Funny how trips morph and change! H was supposed to be for Haddox, however poor coordinates that we didn’t double check lead to traipsing up and down for hours in the wrong area. Right mountain, wrong part! What was to be a quick walk, nice pit, relatively easy day in the June heat and humidity of the southern US turned into spending about 5-6 hours out during the height of it all.
In all that time we DID find quite a few caves, I felt like I was starting alphabet caving all over! The first hole one of the three of us stumbled upon, which we thought was Craig’s Crack (it isn’t), we used to locate Haddox. See, the map for Craig’s Crack has a basic direction and distance to the entrance of Haddox, so we thought we had it made! Following it, we didn’t find Haddox, but we stumbled upon Big Sink. We rigged it and Troy went in to check it out first.
It matched the map for Big Sink Cave so we knew we had that. We decided to go back around to what we thought (wrongly) was Craig’s Crack and check it out. It seemed to match the very sketchy map but it’s hard to tell on some of the older ones, because there is very little detail on them. Turns out we had gone into B & T Cave instead! Go figure.
Inside the limestone was very sharp, and heavily fluted. It was indeed a crack, and it went down in a very narrow and sharp canyon. Okay, so that’s definitely not a “10 x 10 foot hole in the ground” entrance pit that was described to me!
Well considering we’d been scouting about this huge sinkhole we thought we ought to go see the bottom! And we found Circle Cave. It’s pretty-much a circle room, but it’s nicely decorated.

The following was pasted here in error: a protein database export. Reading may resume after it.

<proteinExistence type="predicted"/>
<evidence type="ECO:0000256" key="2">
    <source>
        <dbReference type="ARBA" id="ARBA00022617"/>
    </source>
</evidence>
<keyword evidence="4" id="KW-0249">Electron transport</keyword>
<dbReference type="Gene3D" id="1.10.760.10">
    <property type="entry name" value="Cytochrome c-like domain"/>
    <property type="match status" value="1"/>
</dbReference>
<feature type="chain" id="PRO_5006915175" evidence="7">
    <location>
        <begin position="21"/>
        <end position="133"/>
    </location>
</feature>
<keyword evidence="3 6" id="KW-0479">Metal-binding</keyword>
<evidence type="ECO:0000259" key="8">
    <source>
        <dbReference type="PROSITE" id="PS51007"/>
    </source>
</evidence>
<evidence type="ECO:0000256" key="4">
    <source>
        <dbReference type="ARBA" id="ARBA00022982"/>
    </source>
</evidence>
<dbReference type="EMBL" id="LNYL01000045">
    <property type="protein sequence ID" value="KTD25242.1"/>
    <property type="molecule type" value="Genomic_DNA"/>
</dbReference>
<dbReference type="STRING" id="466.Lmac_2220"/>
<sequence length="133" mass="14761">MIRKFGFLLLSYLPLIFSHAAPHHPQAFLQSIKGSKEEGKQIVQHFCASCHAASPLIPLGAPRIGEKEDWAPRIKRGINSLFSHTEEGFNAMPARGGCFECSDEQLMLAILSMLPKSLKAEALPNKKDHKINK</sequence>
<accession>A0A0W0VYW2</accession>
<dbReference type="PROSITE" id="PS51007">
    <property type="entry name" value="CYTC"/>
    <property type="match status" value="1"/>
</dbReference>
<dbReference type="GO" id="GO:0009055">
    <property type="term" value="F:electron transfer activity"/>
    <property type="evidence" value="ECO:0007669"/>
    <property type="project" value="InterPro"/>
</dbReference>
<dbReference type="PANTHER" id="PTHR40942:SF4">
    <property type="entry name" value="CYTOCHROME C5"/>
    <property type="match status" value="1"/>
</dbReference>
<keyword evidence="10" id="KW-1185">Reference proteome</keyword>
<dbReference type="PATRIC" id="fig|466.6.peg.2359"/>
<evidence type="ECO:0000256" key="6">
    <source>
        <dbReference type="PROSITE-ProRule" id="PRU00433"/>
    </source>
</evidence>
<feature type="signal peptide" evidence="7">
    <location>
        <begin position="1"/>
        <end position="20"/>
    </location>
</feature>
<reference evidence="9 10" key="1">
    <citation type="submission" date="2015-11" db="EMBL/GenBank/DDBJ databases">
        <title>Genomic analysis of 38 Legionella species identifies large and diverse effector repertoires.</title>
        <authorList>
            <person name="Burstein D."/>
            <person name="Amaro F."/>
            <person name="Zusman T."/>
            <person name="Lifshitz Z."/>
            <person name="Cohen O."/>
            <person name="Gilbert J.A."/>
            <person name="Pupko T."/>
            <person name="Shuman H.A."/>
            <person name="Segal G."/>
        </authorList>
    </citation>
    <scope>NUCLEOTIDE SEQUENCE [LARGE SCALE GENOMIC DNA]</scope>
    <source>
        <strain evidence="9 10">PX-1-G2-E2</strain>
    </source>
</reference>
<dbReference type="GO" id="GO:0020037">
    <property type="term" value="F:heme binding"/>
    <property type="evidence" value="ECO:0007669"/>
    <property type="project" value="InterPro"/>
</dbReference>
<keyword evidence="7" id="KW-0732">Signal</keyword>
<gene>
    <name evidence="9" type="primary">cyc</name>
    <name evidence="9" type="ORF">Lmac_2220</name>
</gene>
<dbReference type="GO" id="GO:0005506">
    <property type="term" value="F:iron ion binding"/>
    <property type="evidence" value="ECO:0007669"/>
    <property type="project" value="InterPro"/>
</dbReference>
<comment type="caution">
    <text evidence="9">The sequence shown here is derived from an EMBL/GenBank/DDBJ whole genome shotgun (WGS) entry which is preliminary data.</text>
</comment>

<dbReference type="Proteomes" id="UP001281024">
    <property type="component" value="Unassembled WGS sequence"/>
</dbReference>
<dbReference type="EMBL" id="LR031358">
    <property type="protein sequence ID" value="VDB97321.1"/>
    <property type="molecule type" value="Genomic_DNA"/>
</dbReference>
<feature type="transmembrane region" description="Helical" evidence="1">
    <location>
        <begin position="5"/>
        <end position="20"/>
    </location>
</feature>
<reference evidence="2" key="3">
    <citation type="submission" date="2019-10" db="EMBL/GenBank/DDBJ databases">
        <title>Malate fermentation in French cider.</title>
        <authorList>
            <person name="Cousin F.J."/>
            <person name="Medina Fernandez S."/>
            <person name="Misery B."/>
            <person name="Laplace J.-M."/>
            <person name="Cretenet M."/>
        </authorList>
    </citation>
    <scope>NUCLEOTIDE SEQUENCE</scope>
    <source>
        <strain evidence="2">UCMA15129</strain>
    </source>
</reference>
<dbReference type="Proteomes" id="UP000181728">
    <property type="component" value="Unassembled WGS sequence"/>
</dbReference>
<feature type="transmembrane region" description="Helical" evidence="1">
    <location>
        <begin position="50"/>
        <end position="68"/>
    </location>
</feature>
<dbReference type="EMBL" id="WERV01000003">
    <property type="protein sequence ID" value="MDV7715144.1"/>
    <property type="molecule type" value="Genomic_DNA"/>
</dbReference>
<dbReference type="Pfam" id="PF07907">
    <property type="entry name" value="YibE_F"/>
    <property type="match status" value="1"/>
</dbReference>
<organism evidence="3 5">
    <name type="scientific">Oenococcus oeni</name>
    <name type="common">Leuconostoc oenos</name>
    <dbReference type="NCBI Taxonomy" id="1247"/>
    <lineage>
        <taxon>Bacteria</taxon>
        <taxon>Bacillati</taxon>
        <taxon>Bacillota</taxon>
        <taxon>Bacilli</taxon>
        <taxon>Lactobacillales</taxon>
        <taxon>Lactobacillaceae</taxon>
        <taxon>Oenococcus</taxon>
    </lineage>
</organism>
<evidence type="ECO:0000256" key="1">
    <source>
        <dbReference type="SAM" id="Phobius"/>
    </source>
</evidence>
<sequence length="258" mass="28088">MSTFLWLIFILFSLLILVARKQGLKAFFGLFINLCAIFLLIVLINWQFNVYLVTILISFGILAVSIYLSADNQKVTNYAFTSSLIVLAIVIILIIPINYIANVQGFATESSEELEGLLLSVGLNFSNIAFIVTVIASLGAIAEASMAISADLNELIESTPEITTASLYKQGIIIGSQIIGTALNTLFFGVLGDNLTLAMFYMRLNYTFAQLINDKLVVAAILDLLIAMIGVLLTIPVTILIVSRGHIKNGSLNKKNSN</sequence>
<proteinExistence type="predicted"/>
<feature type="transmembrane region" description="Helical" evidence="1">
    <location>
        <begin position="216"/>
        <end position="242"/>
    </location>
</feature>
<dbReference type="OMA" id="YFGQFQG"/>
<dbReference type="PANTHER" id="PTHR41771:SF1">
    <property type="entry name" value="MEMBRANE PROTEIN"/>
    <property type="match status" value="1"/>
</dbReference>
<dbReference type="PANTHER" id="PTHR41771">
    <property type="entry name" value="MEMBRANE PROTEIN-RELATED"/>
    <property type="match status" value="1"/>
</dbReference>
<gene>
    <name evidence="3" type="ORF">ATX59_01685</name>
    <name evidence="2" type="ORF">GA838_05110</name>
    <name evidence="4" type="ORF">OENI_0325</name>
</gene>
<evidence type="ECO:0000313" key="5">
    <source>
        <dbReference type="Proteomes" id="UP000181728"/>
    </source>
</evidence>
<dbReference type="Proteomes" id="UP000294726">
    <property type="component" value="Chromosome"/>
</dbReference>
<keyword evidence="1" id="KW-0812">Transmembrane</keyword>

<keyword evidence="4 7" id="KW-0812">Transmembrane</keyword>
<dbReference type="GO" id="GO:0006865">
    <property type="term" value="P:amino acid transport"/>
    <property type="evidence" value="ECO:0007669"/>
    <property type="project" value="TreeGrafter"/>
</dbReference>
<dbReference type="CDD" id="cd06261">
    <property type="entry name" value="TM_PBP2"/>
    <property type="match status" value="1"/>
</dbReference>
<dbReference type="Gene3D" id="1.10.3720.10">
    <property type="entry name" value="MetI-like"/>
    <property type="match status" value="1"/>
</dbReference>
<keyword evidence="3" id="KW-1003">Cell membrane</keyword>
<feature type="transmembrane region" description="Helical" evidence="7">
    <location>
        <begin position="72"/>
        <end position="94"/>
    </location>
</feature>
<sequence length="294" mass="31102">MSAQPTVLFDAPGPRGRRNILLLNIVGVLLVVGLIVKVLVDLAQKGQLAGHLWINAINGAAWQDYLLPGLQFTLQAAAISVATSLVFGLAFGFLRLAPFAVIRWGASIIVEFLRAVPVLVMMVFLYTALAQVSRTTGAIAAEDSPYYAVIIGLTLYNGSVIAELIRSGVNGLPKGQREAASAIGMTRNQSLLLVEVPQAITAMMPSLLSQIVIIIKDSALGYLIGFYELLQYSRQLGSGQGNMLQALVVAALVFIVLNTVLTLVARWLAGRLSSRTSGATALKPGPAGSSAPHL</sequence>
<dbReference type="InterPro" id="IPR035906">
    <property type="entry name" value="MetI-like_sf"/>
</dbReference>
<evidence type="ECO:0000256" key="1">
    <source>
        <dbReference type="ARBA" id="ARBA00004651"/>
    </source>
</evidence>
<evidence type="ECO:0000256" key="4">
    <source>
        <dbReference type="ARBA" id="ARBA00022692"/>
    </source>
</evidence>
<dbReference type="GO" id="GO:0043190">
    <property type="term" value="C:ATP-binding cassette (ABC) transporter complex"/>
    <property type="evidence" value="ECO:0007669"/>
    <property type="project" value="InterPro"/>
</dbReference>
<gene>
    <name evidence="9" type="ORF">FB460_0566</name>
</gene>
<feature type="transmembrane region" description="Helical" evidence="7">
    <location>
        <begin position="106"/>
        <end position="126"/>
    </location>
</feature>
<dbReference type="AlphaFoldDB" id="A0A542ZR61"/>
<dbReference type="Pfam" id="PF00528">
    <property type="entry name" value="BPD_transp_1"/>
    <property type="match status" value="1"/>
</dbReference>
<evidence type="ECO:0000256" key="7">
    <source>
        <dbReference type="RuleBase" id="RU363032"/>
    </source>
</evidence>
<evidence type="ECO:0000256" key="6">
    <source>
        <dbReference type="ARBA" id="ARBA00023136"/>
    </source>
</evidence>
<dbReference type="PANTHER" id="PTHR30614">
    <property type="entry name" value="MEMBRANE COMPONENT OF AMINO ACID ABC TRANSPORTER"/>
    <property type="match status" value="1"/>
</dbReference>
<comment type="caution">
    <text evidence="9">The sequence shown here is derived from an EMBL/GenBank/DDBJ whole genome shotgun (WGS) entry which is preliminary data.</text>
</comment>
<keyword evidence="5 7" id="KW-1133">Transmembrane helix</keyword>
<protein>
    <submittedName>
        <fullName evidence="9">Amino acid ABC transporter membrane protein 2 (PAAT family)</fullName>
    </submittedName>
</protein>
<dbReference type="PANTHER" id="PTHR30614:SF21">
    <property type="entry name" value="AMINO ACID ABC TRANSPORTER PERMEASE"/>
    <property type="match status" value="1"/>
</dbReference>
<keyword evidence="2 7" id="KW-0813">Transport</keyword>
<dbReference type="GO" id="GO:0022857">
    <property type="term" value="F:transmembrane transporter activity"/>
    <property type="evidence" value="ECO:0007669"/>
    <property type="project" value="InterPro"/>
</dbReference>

Now, I will say throughout this I had noticed the point for Haddox seemed to be on the very top of the sink, which is an odd spot I thought. Most of the entrances around the sink were on the same level, close to but below the contact. I had said a couple times “are we sure it’s not on the outside on the downhill side of the mountain?” but we were checking out the sink first, apparently. We eventually left the sink and starting checking out on the mountainside but other than some promising digs didn’t see much in the quick cursory check. The we heard it…. “Bo Bo Bo!” Brian and I thought Troy had it!
He did…but not what we thought. Not Haddox. But it was a hole, and it did go down, and he did need help pulling out some rocks to get it open!
We rigged a “big friendly tree” (I giggle as I write, if you ever go you’ll see why! It might not be so big…) and it being Troy’s find he ventured in first. The first drop, all the way to the bottom was about 20 feet, getting close to being a cave! On top that, he saw passage off to the side.
As it turns out, the little side bit, about halfway down the first drop, does go across and then drops into about a 60 ft pit/canyon that is like rappelling in razorblades. The limestone in this cave was sharp and crumbly, and has really tall spires. Crazy tall. Sometimes called Drake Spires because they are typical of this region of where the Hartselle Sandstone meets Monteagle Limestone. The roof of the cave is smooth, and is sandstone. The rest is highly eroded limestone. The most impressive – which I did not get a shot of and may have to return for (if I feel like being chopped up in a grater again) – was a 55 foot tall spire! In fact, you are basically standing on the very tippy top of it for the rebelay to rappel on down.
We didn’t have proper survey gear with us, but we had rope, so we had a good way to approximate distances. That plus a good sketch from Brian allowed me to draw up a pretty good map of the cave to turn into the Alabama Cave Survey for their records. Being of such interesting geology, this is my first map where I attempted to show with appropriate USGS symbols the different layers. I really enjoy surveying and especially the cartography; this is my fourth completed map, and I am sure I will continue to improve my skill and technique.
So I happily present Hoodoo Canyon, so named for the Hoodoo spires out in Utah. I guess I got my H cave after all!